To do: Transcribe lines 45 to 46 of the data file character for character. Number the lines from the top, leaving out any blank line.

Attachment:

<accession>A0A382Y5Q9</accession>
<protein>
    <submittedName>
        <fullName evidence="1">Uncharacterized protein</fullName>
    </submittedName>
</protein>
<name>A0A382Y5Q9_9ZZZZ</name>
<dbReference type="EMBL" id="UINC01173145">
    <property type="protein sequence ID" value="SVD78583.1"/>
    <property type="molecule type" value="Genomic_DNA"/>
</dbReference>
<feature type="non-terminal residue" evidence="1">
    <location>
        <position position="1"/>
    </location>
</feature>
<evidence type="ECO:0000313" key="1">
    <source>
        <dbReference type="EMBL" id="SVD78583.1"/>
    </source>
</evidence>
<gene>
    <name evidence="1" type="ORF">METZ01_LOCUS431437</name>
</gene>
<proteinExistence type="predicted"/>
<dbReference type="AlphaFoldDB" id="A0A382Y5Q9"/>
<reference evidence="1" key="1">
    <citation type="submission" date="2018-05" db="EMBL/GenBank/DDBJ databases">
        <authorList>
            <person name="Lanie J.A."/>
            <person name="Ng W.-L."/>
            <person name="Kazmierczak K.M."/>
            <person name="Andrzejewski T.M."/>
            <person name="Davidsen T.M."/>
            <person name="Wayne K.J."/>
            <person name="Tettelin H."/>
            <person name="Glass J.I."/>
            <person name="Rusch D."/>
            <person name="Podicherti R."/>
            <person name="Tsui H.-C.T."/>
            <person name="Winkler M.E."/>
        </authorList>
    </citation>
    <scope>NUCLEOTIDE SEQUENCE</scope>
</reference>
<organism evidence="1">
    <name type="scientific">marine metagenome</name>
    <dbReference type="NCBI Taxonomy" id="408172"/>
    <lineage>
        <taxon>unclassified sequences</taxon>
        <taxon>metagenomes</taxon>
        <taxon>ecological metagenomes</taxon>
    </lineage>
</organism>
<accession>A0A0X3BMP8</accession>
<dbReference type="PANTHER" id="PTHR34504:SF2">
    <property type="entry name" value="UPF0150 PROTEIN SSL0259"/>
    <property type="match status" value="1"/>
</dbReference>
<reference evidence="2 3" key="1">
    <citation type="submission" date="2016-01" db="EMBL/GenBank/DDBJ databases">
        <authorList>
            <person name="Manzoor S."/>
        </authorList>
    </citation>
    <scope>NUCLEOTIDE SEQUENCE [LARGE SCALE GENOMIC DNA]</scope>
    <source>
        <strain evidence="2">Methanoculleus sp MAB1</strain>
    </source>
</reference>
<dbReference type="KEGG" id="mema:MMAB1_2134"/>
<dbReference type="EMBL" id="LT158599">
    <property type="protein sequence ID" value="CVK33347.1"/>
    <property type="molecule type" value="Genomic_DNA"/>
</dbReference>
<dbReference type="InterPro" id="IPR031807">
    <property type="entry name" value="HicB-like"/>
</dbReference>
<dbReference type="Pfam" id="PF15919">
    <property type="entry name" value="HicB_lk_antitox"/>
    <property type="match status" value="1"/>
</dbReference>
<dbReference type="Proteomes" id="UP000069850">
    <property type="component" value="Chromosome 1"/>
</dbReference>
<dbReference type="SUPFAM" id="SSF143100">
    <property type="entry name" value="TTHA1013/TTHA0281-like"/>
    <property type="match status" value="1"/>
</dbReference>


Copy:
</reference>
<organism evidence="1">